Idaho fire season ends better than 2021, despite September heat wave
By Ruth Brown, Idaho Reports
Despite the September heat wave, the 2022 fire season nears an end with a significantly lower price tag than the previous summer, according to the Department of Lands.
In a State Board of Land Commissioners meeting on Tuesday morning, Idaho Department of Lands Director Dustin Miller said a late spring delayed the start of the fire season and moisture provided better conditions for firefighting.
As of Oct. 11, fire expenditures were set to come in at $25.7 million for 2022, down from 2021’s record-breaking $74.6 million price tag.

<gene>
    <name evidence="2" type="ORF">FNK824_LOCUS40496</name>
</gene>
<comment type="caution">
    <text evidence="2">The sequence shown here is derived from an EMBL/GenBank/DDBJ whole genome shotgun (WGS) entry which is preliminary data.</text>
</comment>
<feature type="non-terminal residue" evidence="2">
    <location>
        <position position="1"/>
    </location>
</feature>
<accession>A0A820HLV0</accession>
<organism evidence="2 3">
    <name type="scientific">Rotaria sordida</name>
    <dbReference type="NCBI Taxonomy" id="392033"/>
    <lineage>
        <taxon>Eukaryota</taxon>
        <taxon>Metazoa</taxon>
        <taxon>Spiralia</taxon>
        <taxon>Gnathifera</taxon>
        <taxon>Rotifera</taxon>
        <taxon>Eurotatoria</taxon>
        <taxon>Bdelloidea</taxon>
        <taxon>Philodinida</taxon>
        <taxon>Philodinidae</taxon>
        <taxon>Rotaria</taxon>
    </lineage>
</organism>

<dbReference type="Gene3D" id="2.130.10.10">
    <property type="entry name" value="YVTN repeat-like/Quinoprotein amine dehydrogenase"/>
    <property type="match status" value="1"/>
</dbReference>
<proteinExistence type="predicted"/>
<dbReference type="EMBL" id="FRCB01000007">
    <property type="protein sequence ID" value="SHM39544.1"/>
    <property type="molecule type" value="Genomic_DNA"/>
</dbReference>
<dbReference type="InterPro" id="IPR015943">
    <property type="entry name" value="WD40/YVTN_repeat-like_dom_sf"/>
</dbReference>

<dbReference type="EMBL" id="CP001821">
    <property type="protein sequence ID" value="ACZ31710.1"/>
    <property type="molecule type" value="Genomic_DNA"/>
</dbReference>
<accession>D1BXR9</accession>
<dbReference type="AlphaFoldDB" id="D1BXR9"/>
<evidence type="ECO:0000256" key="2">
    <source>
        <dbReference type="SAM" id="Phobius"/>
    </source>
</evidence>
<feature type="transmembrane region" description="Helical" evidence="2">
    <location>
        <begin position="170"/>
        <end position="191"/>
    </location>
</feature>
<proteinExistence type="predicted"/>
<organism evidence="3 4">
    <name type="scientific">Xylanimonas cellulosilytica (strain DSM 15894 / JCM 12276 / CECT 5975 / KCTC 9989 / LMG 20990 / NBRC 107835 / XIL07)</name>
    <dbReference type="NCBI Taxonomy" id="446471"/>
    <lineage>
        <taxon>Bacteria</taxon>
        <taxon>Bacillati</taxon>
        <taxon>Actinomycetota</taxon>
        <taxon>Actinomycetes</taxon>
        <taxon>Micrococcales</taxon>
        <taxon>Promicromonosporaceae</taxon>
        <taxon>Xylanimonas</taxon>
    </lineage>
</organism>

The Emergency Suppression Account will recover an estimated $8.5 million of reimbursable costs, leaving the state with an obligation of about $17.14 million.
This fire season, 414,997 acres burned across Idaho, but the majority of that was U.S. Forest Service land.
Idaho’s fire restrictions have been lifted and the fire danger is expected to remain average for the rest of the month, according to Miller.
Idaho’s fire occurrence in 2022 is 95% of the 20-year average, while the acres burned is 18% of the 20-year average.
Compared to the prior year, in the 2021 fire season, the number of wildfires in the state hit 131% above the 20-year average, while the number of acres burned was 565% above the 20-year average.
The largest fire of the summer was the Moose Fire, outside Salmon, burning more than 130,000 acres of public and private land.